Early mobilization for acute stroke and acquired brain injury patients helps reduce frustration and improve their socialization with family and caregivers. Thanks to a Volunteer Association/Health Sciences Foundation Family CARE grant, the Rehabilitation Stroke Team has two new specialized wheelchairs that support these clients more comfortably and safely, and help promote quicker progress getting into and out of bed independently.
Hand hygiene is the removal of visible soil or killing of microorganisms from the hands, and may be accomplished using soap and running water or an alcohol-based hand rub. Bacteria that can cause infection can move from patient to patient on the hands of healthcare workers.
Hospital-acquired (or hospital-associated) infections (HAIs) are infections that patients can get while admitted to the hospital for treatment. They are a major, yet often preventable, threat to patient safety. The single most common transmission of HAIs in a healthcare setting is via transiently colonized hands of healthcare workers who acquire it from contact with colonized or infected patients, or after handling contaminated material or equipment.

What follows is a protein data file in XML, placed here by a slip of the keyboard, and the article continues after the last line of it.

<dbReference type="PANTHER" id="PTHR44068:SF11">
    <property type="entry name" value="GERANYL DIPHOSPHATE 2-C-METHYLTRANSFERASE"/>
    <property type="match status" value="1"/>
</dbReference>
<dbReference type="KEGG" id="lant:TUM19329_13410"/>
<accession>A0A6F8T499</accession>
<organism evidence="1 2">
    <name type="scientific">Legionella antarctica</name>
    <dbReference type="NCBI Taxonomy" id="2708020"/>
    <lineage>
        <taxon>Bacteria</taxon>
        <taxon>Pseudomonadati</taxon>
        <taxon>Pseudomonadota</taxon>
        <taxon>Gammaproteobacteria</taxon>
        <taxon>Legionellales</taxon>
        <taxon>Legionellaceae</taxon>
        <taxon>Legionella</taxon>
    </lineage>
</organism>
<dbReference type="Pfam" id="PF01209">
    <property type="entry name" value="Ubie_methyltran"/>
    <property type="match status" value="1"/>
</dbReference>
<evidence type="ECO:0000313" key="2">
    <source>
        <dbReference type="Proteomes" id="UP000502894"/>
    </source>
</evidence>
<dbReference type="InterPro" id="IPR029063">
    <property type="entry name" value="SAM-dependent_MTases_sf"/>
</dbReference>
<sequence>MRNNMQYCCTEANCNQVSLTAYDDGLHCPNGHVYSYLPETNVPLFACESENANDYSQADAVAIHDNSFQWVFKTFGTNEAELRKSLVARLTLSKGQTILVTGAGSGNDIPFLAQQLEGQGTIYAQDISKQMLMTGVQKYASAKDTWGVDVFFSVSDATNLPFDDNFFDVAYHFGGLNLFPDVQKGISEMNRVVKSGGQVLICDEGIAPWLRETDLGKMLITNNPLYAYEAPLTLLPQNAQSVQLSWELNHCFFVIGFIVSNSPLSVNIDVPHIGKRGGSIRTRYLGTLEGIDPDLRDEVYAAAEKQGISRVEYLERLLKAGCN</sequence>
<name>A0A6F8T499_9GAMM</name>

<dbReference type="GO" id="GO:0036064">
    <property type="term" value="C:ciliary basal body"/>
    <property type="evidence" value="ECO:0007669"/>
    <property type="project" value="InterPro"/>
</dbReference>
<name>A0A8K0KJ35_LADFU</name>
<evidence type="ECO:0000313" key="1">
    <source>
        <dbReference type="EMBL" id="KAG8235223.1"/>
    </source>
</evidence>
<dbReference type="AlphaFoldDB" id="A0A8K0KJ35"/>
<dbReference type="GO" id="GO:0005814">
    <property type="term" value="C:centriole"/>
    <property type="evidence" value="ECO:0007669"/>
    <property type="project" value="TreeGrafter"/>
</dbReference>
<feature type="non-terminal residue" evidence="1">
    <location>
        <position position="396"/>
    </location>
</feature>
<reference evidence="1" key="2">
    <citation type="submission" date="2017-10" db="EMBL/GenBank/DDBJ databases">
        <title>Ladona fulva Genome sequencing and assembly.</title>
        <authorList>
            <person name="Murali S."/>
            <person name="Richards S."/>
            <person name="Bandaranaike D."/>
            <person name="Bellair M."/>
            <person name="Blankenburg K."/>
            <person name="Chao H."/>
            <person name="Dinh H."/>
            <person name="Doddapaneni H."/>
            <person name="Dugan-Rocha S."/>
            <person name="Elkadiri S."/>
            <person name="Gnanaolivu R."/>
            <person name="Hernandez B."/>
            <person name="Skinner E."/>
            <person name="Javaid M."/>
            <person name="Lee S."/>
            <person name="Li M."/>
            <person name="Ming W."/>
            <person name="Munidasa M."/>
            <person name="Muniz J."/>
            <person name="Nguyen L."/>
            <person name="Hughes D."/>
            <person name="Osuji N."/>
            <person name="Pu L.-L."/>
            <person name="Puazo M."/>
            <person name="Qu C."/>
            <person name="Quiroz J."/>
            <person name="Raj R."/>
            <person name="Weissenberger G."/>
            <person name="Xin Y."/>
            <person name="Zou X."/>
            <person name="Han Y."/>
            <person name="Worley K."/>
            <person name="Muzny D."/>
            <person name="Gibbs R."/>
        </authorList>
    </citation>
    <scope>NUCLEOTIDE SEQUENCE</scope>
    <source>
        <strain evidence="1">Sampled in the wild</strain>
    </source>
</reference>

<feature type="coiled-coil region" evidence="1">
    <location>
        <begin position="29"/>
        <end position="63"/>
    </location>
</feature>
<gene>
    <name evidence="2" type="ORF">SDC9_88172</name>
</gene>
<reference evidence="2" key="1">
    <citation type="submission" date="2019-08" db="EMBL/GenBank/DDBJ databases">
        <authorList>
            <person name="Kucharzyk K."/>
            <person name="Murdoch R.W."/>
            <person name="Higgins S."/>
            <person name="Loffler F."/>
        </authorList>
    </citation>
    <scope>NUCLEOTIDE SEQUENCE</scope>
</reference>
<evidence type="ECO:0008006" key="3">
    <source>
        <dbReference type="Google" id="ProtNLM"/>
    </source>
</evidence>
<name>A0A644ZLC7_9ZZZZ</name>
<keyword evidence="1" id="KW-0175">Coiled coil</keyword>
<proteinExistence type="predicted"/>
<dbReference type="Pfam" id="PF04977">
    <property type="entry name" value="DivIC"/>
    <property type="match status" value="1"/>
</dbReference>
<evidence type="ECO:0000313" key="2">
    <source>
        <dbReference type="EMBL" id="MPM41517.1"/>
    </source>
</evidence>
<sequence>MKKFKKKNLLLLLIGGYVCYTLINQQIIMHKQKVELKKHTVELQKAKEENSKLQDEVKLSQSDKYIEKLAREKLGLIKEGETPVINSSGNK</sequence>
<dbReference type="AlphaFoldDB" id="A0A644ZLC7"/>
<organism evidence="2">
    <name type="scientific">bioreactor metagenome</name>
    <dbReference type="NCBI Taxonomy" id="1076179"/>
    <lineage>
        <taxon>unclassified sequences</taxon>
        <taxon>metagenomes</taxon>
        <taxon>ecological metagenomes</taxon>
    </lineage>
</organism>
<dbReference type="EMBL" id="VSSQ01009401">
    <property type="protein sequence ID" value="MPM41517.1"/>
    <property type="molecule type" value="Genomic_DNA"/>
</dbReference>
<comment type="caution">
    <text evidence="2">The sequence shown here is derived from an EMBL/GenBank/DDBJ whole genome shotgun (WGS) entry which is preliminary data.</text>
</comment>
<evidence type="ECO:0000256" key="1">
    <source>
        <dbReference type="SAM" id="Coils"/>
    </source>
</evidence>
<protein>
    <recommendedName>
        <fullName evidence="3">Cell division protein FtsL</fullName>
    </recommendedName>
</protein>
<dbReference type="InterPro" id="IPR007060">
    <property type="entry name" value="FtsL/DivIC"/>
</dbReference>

This indicator shows the rate that hand hygiene was performed before and after contact with the patient or the patient environment.
Measuring, monitoring, and reporting hand hygiene compliance is one part of a comprehensive Infection Prevention and Control (IPAC) program. The information gathered can assist hospitals with evaluating the effectiveness of their IPAC interventions and make further improvements based on this information.
The Ontario Ministry of Health and Long-Term Care introduced public reporting as part of a comprehensive plan to improve transparency and accountability related to hospital care. Hand hygiene compliance data is entered yearly into into the MOHLTC Self Reporting Initiative website, and cases are reported to the public on a yearly basis, in April.